Fortunately, a synthetic alternative to LAL, recombinant factor C (rFC), has been available for nearly 20 years. Alas, there has been no significant shift by pharmaceutical companies away from the test based on horseshoe crab blood. rFC was patented and licensed to one company, Lonza, which Brand posited as one reason for the reluctance of drug companies to adopt its use.

Obviously, relying on one source for an essential testing reagent with no competition to temper cost is quite unattractive. But that argument has less bearing now that the patent is scheduled to expire in a few months, opening the door for additional manufacturers and creating an economic incentive for switching to the synthetic test.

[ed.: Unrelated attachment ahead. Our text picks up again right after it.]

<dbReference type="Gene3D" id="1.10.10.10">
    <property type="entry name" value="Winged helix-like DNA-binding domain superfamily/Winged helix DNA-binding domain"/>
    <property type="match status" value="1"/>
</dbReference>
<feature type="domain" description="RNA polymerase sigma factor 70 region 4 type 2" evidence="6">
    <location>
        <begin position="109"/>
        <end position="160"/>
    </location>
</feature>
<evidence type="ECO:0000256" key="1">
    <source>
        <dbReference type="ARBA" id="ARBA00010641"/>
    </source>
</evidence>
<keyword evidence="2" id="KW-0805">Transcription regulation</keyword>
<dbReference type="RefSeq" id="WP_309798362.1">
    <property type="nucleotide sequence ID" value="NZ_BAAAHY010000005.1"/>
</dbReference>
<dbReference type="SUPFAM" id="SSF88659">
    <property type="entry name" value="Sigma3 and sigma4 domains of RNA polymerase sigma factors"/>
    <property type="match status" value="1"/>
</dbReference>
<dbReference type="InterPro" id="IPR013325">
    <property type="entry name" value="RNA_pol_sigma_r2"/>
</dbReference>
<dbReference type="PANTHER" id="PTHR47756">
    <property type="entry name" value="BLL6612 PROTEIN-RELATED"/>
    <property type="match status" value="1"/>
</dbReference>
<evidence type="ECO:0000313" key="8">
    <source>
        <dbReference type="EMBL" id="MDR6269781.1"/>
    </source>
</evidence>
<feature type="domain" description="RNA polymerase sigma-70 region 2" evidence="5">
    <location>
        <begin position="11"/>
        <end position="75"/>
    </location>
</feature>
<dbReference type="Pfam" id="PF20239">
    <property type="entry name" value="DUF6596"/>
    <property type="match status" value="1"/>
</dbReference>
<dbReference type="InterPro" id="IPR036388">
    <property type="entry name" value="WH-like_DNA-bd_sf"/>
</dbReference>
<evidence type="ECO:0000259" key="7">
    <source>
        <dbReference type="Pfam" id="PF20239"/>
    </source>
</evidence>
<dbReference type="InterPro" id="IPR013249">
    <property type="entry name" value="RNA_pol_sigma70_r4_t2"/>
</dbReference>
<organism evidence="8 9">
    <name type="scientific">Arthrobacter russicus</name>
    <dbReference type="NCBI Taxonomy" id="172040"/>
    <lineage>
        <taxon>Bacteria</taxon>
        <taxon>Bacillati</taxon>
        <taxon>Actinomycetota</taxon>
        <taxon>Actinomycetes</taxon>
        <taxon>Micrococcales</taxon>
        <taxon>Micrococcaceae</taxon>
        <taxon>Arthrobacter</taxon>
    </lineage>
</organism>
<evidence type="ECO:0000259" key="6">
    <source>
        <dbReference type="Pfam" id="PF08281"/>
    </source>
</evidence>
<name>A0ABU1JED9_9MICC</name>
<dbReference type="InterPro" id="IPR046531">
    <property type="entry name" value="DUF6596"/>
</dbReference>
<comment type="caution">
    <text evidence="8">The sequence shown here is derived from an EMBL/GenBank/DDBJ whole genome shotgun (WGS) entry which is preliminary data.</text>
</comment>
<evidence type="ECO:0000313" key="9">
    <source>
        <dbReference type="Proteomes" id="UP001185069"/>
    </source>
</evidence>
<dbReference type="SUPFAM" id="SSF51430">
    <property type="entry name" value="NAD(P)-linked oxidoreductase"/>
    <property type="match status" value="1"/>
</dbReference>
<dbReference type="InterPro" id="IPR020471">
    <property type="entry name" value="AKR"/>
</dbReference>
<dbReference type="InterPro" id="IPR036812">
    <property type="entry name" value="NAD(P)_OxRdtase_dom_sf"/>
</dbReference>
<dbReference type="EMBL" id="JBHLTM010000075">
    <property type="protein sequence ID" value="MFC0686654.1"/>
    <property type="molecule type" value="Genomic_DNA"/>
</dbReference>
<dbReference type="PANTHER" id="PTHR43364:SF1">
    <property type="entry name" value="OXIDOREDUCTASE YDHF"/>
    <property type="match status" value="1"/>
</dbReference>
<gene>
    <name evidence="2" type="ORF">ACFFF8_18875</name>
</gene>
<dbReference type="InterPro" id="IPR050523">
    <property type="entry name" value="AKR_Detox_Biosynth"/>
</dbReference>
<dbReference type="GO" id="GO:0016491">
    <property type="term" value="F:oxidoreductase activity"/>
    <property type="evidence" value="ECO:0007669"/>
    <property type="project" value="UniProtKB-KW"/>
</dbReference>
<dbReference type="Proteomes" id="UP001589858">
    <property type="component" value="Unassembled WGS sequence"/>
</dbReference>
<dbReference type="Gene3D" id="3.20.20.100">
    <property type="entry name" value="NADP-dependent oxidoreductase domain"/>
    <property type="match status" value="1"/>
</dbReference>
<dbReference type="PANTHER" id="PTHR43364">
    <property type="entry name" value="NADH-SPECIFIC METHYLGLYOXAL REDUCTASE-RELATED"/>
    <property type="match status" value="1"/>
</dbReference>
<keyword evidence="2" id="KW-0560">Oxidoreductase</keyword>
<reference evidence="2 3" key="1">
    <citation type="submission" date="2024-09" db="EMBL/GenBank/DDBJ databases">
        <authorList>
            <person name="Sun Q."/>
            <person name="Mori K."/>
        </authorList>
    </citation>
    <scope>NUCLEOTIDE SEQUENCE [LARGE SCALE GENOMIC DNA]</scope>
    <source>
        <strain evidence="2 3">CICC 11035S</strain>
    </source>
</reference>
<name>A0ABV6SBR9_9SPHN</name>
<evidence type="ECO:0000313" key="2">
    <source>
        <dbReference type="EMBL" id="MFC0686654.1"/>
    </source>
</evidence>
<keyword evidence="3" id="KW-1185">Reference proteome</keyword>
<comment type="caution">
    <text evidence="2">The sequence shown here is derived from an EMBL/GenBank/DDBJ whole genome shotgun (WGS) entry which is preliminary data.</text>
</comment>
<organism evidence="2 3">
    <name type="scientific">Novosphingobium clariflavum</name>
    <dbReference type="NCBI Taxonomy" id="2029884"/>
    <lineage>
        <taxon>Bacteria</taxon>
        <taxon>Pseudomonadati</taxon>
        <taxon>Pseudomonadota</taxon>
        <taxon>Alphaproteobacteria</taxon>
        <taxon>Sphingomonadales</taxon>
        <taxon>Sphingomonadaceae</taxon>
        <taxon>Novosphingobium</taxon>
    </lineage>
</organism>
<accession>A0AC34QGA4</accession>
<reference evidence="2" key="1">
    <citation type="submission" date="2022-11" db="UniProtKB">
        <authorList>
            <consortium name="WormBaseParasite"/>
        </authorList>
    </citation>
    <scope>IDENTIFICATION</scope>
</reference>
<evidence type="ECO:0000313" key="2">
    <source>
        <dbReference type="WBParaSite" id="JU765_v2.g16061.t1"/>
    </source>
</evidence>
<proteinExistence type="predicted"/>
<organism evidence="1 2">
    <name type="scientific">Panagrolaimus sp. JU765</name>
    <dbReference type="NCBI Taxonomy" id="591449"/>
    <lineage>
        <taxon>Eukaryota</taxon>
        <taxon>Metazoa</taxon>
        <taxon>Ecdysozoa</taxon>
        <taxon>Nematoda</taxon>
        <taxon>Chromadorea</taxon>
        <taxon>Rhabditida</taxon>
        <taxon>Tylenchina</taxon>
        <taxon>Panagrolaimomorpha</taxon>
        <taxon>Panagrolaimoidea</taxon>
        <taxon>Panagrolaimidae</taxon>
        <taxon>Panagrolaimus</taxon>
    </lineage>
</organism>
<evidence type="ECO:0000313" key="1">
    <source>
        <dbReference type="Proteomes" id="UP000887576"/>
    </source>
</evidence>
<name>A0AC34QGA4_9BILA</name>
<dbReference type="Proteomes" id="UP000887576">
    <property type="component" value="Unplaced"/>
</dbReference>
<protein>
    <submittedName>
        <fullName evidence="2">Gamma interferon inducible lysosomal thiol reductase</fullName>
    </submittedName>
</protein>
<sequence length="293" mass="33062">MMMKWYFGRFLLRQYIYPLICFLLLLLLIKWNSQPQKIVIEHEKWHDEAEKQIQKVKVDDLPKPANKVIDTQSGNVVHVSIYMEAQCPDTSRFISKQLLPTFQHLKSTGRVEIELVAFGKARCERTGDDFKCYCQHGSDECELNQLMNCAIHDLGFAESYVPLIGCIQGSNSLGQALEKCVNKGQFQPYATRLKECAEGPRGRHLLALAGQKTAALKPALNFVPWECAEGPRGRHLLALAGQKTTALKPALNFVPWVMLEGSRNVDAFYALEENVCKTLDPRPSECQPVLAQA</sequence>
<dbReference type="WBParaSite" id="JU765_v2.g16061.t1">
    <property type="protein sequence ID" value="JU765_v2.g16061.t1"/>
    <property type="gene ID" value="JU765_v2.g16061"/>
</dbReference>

Another reason may be that implementing a new test would require additional resources to validate the synthetic test for products that are already being tested with the LAL. Since the LAL has been specified in FDA guidance documents on endotoxin testing for decades, quality standards for existing products are based on the LAL, limiting momentum to change.

If both tests offered the same benefits, these arguments would make sense; however, research by one of the discoverers of rFC, Jeak Ling Ding of the National University of Singapore, shows that in many respects rFC is more efficacious than LAL. Since the raw material for the LAL test depends on an organism, there is seasonal variation in the components of the processed blood that must be taken into account. The reaction of the LAL also depends on a cascade of multiple compounds that can be affected by temperature, pH and proteins—leaving the test vulnerable to false positive results.